December 13, 2018

10 Questions: Antrei Hartikainen

Antrei Hartikainen is the Finnish Young Designer of the Year 2018.

  1. What does your typical day look like?

My typical day is hard to describe because there aren’t too many similar days. Usually my days consist of designing, prototyping, sculpting, developing my works in general, contacts, exhibition planning and all kind of computer tasks.

  1. Why did you decide to express yourself through wood?

Since my youth, I have been very interested in doing things with my hands. My father had a kitchen/woodworking company where I was able to make small works for myself as a hobby. Later on, I had summer jobs there. That maybe led me to a vocational school to study woodworking and from there my path with wood really started.

  1. What do you think are the features that won you the title of Young Designer of the Year?

One of the reasons may be that I move smoothly at the boundary of art and batch production. I have developed my own strong design idiom, which makes my works clear and distinctive. Also my knowledge of materials enables me to utilise the properties of wood inventively, often challenging and searching for boundaries.

  1. Who is your favourite artist?

I do not have favourite artist. I follow and get inspired by those artists and designers who can create something totally with their own style and often are masters of using some specific technique or material.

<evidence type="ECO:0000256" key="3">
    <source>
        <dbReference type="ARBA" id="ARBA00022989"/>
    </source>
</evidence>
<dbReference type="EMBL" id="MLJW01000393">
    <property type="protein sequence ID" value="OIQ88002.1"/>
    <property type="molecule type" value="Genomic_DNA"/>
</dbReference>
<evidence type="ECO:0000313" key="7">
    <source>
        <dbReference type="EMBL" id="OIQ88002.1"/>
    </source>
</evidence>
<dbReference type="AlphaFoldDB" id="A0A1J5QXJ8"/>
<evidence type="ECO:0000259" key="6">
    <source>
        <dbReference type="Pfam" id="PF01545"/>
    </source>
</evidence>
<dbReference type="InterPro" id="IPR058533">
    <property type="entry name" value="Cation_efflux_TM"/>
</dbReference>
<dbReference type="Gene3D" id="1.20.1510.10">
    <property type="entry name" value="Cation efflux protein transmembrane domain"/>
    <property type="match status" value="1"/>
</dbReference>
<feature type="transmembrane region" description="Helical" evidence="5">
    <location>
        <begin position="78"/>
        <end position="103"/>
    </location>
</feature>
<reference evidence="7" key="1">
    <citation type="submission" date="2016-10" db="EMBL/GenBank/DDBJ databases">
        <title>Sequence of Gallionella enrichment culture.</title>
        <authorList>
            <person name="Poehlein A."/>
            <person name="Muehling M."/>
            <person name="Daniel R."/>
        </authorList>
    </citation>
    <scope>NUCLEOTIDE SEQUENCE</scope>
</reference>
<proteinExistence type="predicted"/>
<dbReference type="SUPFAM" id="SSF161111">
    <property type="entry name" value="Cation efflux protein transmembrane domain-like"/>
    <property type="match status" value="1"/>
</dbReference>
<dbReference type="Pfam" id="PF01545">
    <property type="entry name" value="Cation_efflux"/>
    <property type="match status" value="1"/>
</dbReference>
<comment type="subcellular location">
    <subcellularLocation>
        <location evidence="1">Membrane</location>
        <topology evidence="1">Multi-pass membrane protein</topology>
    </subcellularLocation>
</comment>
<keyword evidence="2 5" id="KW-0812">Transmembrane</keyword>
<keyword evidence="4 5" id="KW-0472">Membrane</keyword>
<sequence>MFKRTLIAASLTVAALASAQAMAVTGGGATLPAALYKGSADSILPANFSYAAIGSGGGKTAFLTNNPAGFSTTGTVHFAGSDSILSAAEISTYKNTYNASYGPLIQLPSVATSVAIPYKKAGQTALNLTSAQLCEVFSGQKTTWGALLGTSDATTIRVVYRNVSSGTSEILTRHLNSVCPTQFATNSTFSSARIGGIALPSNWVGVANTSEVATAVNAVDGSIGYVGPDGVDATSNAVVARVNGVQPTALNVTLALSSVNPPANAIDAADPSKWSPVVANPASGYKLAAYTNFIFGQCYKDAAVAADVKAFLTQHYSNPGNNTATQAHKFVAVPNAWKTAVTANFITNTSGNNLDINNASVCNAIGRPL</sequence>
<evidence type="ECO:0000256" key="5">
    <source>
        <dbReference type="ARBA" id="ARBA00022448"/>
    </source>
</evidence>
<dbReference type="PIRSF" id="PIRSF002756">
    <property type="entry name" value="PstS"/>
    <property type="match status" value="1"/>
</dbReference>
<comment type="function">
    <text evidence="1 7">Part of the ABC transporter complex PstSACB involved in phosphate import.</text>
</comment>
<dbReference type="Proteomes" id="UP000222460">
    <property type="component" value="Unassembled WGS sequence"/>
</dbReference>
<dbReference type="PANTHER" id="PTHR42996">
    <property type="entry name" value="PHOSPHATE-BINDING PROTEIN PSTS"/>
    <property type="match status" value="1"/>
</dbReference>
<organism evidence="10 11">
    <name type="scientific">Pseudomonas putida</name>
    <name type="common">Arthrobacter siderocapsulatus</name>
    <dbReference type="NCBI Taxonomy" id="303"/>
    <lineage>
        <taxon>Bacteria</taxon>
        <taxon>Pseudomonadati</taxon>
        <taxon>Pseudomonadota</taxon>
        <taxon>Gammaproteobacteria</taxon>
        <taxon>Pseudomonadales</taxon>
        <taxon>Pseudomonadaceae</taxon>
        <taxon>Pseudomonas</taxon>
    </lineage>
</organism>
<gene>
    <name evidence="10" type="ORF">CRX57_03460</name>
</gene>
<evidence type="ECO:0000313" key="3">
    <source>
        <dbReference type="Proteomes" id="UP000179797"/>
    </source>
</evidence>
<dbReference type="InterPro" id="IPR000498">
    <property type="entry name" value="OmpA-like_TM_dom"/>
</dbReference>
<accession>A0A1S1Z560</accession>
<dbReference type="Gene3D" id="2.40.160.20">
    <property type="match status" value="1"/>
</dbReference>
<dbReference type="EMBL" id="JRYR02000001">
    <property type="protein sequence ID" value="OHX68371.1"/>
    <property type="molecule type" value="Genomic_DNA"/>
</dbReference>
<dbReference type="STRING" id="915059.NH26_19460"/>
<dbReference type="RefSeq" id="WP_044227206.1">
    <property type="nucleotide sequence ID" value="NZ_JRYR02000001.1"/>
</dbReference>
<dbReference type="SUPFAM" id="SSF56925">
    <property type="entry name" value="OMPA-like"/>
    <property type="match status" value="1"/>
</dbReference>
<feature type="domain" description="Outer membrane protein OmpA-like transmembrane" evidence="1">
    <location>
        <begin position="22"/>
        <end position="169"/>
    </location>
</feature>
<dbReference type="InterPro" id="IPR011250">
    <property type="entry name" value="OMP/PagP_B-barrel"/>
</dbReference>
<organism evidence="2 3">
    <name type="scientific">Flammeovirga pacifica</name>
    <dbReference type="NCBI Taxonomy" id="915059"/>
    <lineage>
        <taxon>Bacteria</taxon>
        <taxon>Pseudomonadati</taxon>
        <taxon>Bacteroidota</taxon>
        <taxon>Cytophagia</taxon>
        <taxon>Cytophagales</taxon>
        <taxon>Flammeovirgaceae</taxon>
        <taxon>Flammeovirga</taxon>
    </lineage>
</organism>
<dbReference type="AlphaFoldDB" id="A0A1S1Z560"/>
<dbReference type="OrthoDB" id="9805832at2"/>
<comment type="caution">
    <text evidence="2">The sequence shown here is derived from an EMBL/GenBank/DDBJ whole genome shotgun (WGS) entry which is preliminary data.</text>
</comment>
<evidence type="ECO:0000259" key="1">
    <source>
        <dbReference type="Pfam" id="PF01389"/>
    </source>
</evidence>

1. What is the most challenging aspect of your job?

Designing and making as such have lot of challenging aspects. Still I would say that getting people to understand the differences between fantastic, good, okay and bad quality is the biggest challenge.

  1. As a master cabinetmaker living in Fiskars village in Finland, how does your Finnish heritage reflect your designs?

I would say that it’s reflected in the authentic materials, nature inspiration and certain kind of humility of my designs.

  1. Which character trait do Finnish designers have in common?

Maybe one thing is that we don’t need to be at the centre of everything, but rather let the works speak for themselves. You don’t often find egocentric designers in Finland.

  1. What is a creative space for you? Where do you feel inspired?

Usually it’s a state of mind or environment where I have a chance to observe and wonder about all the things that I’m surrounded by. I spot interesting shapes and subjects in everything, from nature to architecture and our everyday environment.

  1. What is the one item you would take with you to a deserted island?

Definitely a carving knife.

  1. What would be your professional dream-come-true?

In the long term, it’s to have possibilities to develop and learn new skills all the time in my profession and be surrounded by congenial people to work with.

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